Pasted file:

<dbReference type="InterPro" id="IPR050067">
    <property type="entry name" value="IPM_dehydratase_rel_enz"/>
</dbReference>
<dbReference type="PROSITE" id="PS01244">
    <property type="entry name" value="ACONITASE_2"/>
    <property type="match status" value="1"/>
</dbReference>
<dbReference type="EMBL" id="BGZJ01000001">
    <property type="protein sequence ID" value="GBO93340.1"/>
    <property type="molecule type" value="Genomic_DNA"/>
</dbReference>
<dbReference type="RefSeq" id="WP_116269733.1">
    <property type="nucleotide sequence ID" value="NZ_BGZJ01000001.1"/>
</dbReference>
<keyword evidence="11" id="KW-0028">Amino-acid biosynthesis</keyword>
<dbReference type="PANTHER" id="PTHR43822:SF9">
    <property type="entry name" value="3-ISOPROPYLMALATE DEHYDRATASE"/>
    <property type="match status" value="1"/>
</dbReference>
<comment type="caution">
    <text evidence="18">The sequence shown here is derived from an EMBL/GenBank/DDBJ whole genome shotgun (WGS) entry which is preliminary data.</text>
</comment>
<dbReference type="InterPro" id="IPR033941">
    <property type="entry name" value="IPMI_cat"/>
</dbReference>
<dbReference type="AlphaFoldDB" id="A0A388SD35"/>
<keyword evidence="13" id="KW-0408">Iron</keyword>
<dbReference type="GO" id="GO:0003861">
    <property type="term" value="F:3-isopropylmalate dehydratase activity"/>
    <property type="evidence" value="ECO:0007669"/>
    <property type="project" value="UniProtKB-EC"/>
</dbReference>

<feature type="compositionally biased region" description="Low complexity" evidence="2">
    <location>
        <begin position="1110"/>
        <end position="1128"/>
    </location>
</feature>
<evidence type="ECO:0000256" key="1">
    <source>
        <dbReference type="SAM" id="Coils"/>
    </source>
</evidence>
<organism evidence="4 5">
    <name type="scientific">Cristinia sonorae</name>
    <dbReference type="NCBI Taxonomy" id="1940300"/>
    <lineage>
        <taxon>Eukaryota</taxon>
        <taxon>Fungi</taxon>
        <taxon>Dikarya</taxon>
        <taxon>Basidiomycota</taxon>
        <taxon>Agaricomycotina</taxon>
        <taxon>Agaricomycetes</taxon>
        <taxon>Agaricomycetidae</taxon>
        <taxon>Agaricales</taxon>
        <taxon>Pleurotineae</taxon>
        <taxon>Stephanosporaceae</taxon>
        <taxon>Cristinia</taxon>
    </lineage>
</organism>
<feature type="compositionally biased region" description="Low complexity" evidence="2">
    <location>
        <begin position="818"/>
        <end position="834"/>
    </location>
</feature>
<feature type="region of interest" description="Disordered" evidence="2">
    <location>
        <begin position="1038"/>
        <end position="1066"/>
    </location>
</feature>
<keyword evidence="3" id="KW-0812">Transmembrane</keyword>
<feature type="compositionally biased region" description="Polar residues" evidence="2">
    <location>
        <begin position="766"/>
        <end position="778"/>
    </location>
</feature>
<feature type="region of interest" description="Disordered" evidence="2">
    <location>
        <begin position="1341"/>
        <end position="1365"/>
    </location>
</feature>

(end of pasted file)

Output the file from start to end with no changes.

<dbReference type="InterPro" id="IPR050067">
    <property type="entry name" value="IPM_dehydratase_rel_enz"/>
</dbReference>
<dbReference type="PROSITE" id="PS01244">
    <property type="entry name" value="ACONITASE_2"/>
    <property type="match status" value="1"/>
</dbReference>
<dbReference type="EMBL" id="BGZJ01000001">
    <property type="protein sequence ID" value="GBO93340.1"/>
    <property type="molecule type" value="Genomic_DNA"/>
</dbReference>
<dbReference type="RefSeq" id="WP_116269733.1">
    <property type="nucleotide sequence ID" value="NZ_BGZJ01000001.1"/>
</dbReference>
<keyword evidence="11" id="KW-0028">Amino-acid biosynthesis</keyword>
<dbReference type="PANTHER" id="PTHR43822:SF9">
    <property type="entry name" value="3-ISOPROPYLMALATE DEHYDRATASE"/>
    <property type="match status" value="1"/>
</dbReference>
<comment type="caution">
    <text evidence="18">The sequence shown here is derived from an EMBL/GenBank/DDBJ whole genome shotgun (WGS) entry which is preliminary data.</text>
</comment>
<dbReference type="InterPro" id="IPR033941">
    <property type="entry name" value="IPMI_cat"/>
</dbReference>
<dbReference type="AlphaFoldDB" id="A0A388SD35"/>
<keyword evidence="13" id="KW-0408">Iron</keyword>
<dbReference type="GO" id="GO:0003861">
    <property type="term" value="F:3-isopropylmalate dehydratase activity"/>
    <property type="evidence" value="ECO:0007669"/>
    <property type="project" value="UniProtKB-EC"/>
</dbReference>

<feature type="compositionally biased region" description="Low complexity" evidence="2">
    <location>
        <begin position="1110"/>
        <end position="1128"/>
    </location>
</feature>
<evidence type="ECO:0000256" key="1">
    <source>
        <dbReference type="SAM" id="Coils"/>
    </source>
</evidence>
<organism evidence="4 5">
    <name type="scientific">Cristinia sonorae</name>
    <dbReference type="NCBI Taxonomy" id="1940300"/>
    <lineage>
        <taxon>Eukaryota</taxon>
        <taxon>Fungi</taxon>
        <taxon>Dikarya</taxon>
        <taxon>Basidiomycota</taxon>
        <taxon>Agaricomycotina</taxon>
        <taxon>Agaricomycetes</taxon>
        <taxon>Agaricomycetidae</taxon>
        <taxon>Agaricales</taxon>
        <taxon>Pleurotineae</taxon>
        <taxon>Stephanosporaceae</taxon>
        <taxon>Cristinia</taxon>
    </lineage>
</organism>
<feature type="compositionally biased region" description="Low complexity" evidence="2">
    <location>
        <begin position="818"/>
        <end position="834"/>
    </location>
</feature>
<feature type="region of interest" description="Disordered" evidence="2">
    <location>
        <begin position="1038"/>
        <end position="1066"/>
    </location>
</feature>
<keyword evidence="3" id="KW-0812">Transmembrane</keyword>
<feature type="compositionally biased region" description="Polar residues" evidence="2">
    <location>
        <begin position="766"/>
        <end position="778"/>
    </location>
</feature>
<feature type="region of interest" description="Disordered" evidence="2">
    <location>
        <begin position="1341"/>
        <end position="1365"/>
    </location>
</feature>